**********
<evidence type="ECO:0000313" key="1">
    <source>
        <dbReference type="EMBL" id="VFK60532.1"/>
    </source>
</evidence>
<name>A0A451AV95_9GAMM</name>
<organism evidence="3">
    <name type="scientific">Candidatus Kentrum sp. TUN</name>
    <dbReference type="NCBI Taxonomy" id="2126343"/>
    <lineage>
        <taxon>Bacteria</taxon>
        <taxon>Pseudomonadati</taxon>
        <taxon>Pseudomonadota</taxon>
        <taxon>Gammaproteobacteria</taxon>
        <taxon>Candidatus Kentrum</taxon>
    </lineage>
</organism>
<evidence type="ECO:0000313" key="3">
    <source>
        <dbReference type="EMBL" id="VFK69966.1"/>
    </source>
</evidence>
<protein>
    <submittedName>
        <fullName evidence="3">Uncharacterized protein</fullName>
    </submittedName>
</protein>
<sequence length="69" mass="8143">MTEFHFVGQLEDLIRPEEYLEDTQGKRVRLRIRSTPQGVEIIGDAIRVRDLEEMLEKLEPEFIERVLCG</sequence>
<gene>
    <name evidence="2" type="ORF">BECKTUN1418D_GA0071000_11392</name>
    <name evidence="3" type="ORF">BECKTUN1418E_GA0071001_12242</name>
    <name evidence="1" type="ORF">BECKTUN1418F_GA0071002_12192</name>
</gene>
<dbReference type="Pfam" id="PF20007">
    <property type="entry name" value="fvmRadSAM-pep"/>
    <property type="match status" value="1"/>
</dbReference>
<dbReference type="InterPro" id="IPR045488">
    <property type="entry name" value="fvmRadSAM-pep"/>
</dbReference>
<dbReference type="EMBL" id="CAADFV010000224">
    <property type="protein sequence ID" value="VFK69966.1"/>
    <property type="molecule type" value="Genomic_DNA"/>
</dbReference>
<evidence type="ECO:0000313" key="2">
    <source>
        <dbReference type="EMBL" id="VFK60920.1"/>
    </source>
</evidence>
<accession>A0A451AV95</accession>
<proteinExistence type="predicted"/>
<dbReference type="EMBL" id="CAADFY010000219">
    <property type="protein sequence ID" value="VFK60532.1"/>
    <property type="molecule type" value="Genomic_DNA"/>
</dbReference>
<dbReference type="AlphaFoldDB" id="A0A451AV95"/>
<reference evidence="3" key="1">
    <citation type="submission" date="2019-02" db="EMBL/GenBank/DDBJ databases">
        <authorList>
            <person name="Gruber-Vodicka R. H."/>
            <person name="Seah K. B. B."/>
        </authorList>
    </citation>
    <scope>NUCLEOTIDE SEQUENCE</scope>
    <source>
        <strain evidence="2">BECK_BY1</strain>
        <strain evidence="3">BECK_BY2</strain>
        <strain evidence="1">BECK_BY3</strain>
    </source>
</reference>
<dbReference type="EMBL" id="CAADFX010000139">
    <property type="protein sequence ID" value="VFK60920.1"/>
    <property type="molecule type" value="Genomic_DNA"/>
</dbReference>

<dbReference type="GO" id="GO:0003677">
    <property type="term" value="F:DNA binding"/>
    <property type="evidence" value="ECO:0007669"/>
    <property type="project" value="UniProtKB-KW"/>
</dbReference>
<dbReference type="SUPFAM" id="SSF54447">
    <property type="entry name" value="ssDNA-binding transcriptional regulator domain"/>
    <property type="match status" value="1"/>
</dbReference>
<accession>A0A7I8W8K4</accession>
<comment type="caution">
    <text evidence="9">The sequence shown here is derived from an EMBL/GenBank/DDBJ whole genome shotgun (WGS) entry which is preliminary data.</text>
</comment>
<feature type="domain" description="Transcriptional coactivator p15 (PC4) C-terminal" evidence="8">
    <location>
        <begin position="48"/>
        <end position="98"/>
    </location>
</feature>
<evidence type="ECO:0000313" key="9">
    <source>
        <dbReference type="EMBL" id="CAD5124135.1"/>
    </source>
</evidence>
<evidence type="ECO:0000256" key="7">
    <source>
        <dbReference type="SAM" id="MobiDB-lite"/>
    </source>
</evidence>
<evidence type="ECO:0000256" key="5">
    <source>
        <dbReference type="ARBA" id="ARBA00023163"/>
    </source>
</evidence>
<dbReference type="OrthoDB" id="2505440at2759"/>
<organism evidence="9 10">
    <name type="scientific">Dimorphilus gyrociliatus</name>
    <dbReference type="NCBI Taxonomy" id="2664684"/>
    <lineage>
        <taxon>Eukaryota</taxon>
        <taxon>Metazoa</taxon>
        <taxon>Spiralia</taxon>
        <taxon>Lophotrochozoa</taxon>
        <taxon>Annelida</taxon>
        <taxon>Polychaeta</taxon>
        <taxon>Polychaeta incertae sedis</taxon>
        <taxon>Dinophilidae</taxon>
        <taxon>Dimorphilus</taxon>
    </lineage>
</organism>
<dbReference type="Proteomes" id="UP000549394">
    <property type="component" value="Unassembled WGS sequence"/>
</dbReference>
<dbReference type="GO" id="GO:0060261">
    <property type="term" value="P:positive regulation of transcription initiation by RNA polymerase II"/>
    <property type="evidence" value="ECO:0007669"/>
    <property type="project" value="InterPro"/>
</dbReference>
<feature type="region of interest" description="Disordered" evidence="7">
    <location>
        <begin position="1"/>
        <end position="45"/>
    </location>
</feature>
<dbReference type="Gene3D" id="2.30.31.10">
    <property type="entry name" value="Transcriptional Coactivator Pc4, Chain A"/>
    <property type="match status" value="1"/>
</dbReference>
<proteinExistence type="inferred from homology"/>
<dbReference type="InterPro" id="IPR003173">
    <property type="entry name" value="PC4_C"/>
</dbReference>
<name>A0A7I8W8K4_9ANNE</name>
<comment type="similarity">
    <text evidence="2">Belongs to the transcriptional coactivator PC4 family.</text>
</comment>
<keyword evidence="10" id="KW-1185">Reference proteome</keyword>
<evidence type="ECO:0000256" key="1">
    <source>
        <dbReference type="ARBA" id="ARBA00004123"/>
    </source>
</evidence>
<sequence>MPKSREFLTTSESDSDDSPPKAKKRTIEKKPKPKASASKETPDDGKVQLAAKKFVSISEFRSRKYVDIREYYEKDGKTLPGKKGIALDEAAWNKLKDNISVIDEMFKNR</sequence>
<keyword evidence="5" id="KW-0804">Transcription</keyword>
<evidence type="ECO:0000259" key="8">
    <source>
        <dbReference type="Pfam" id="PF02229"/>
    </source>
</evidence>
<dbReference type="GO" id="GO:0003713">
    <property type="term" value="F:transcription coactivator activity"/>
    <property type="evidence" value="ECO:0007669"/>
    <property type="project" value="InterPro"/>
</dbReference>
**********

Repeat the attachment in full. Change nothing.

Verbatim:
<evidence type="ECO:0000313" key="1">
    <source>
        <dbReference type="EMBL" id="VFK60532.1"/>
    </source>
</evidence>
<name>A0A451AV95_9GAMM</name>
<organism evidence="3">
    <name type="scientific">Candidatus Kentrum sp. TUN</name>
    <dbReference type="NCBI Taxonomy" id="2126343"/>
    <lineage>
        <taxon>Bacteria</taxon>
        <taxon>Pseudomonadati</taxon>
        <taxon>Pseudomonadota</taxon>
        <taxon>Gammaproteobacteria</taxon>
        <taxon>Candidatus Kentrum</taxon>
    </lineage>
</organism>
<evidence type="ECO:0000313" key="3">
    <source>
        <dbReference type="EMBL" id="VFK69966.1"/>
    </source>
</evidence>
<protein>
    <submittedName>
        <fullName evidence="3">Uncharacterized protein</fullName>
    </submittedName>
</protein>
<sequence length="69" mass="8143">MTEFHFVGQLEDLIRPEEYLEDTQGKRVRLRIRSTPQGVEIIGDAIRVRDLEEMLEKLEPEFIERVLCG</sequence>
<gene>
    <name evidence="2" type="ORF">BECKTUN1418D_GA0071000_11392</name>
    <name evidence="3" type="ORF">BECKTUN1418E_GA0071001_12242</name>
    <name evidence="1" type="ORF">BECKTUN1418F_GA0071002_12192</name>
</gene>
<dbReference type="Pfam" id="PF20007">
    <property type="entry name" value="fvmRadSAM-pep"/>
    <property type="match status" value="1"/>
</dbReference>
<dbReference type="InterPro" id="IPR045488">
    <property type="entry name" value="fvmRadSAM-pep"/>
</dbReference>
<dbReference type="EMBL" id="CAADFV010000224">
    <property type="protein sequence ID" value="VFK69966.1"/>
    <property type="molecule type" value="Genomic_DNA"/>
</dbReference>
<evidence type="ECO:0000313" key="2">
    <source>
        <dbReference type="EMBL" id="VFK60920.1"/>
    </source>
</evidence>
<accession>A0A451AV95</accession>
<proteinExistence type="predicted"/>
<dbReference type="EMBL" id="CAADFY010000219">
    <property type="protein sequence ID" value="VFK60532.1"/>
    <property type="molecule type" value="Genomic_DNA"/>
</dbReference>
<dbReference type="AlphaFoldDB" id="A0A451AV95"/>
<reference evidence="3" key="1">
    <citation type="submission" date="2019-02" db="EMBL/GenBank/DDBJ databases">
        <authorList>
            <person name="Gruber-Vodicka R. H."/>
            <person name="Seah K. B. B."/>
        </authorList>
    </citation>
    <scope>NUCLEOTIDE SEQUENCE</scope>
    <source>
        <strain evidence="2">BECK_BY1</strain>
        <strain evidence="3">BECK_BY2</strain>
        <strain evidence="1">BECK_BY3</strain>
    </source>
</reference>
<dbReference type="EMBL" id="CAADFX010000139">
    <property type="protein sequence ID" value="VFK60920.1"/>
    <property type="molecule type" value="Genomic_DNA"/>
</dbReference>

<dbReference type="GO" id="GO:0003677">
    <property type="term" value="F:DNA binding"/>
    <property type="evidence" value="ECO:0007669"/>
    <property type="project" value="UniProtKB-KW"/>
</dbReference>
<dbReference type="SUPFAM" id="SSF54447">
    <property type="entry name" value="ssDNA-binding transcriptional regulator domain"/>
    <property type="match status" value="1"/>
</dbReference>
<accession>A0A7I8W8K4</accession>
<comment type="caution">
    <text evidence="9">The sequence shown here is derived from an EMBL/GenBank/DDBJ whole genome shotgun (WGS) entry which is preliminary data.</text>
</comment>
<feature type="domain" description="Transcriptional coactivator p15 (PC4) C-terminal" evidence="8">
    <location>
        <begin position="48"/>
        <end position="98"/>
    </location>
</feature>
<evidence type="ECO:0000313" key="9">
    <source>
        <dbReference type="EMBL" id="CAD5124135.1"/>
    </source>
</evidence>
<evidence type="ECO:0000256" key="7">
    <source>
        <dbReference type="SAM" id="MobiDB-lite"/>
    </source>
</evidence>
<evidence type="ECO:0000256" key="5">
    <source>
        <dbReference type="ARBA" id="ARBA00023163"/>
    </source>
</evidence>
<dbReference type="OrthoDB" id="2505440at2759"/>
<organism evidence="9 10">
    <name type="scientific">Dimorphilus gyrociliatus</name>
    <dbReference type="NCBI Taxonomy" id="2664684"/>
    <lineage>
        <taxon>Eukaryota</taxon>
        <taxon>Metazoa</taxon>
        <taxon>Spiralia</taxon>
        <taxon>Lophotrochozoa</taxon>
        <taxon>Annelida</taxon>
        <taxon>Polychaeta</taxon>
        <taxon>Polychaeta incertae sedis</taxon>
        <taxon>Dinophilidae</taxon>
        <taxon>Dimorphilus</taxon>
    </lineage>
</organism>
<dbReference type="Proteomes" id="UP000549394">
    <property type="component" value="Unassembled WGS sequence"/>
</dbReference>
<dbReference type="GO" id="GO:0060261">
    <property type="term" value="P:positive regulation of transcription initiation by RNA polymerase II"/>
    <property type="evidence" value="ECO:0007669"/>
    <property type="project" value="InterPro"/>
</dbReference>
<feature type="region of interest" description="Disordered" evidence="7">
    <location>
        <begin position="1"/>
        <end position="45"/>
    </location>
</feature>
<dbReference type="Gene3D" id="2.30.31.10">
    <property type="entry name" value="Transcriptional Coactivator Pc4, Chain A"/>
    <property type="match status" value="1"/>
</dbReference>
<proteinExistence type="inferred from homology"/>
<dbReference type="InterPro" id="IPR003173">
    <property type="entry name" value="PC4_C"/>
</dbReference>
<name>A0A7I8W8K4_9ANNE</name>
<comment type="similarity">
    <text evidence="2">Belongs to the transcriptional coactivator PC4 family.</text>
</comment>
<keyword evidence="10" id="KW-1185">Reference proteome</keyword>
<evidence type="ECO:0000256" key="1">
    <source>
        <dbReference type="ARBA" id="ARBA00004123"/>
    </source>
</evidence>
<sequence>MPKSREFLTTSESDSDDSPPKAKKRTIEKKPKPKASASKETPDDGKVQLAAKKFVSISEFRSRKYVDIREYYEKDGKTLPGKKGIALDEAAWNKLKDNISVIDEMFKNR</sequence>
<keyword evidence="5" id="KW-0804">Transcription</keyword>
<evidence type="ECO:0000259" key="8">
    <source>
        <dbReference type="Pfam" id="PF02229"/>
    </source>
</evidence>
<dbReference type="GO" id="GO:0003713">
    <property type="term" value="F:transcription coactivator activity"/>
    <property type="evidence" value="ECO:0007669"/>
    <property type="project" value="InterPro"/>
</dbReference>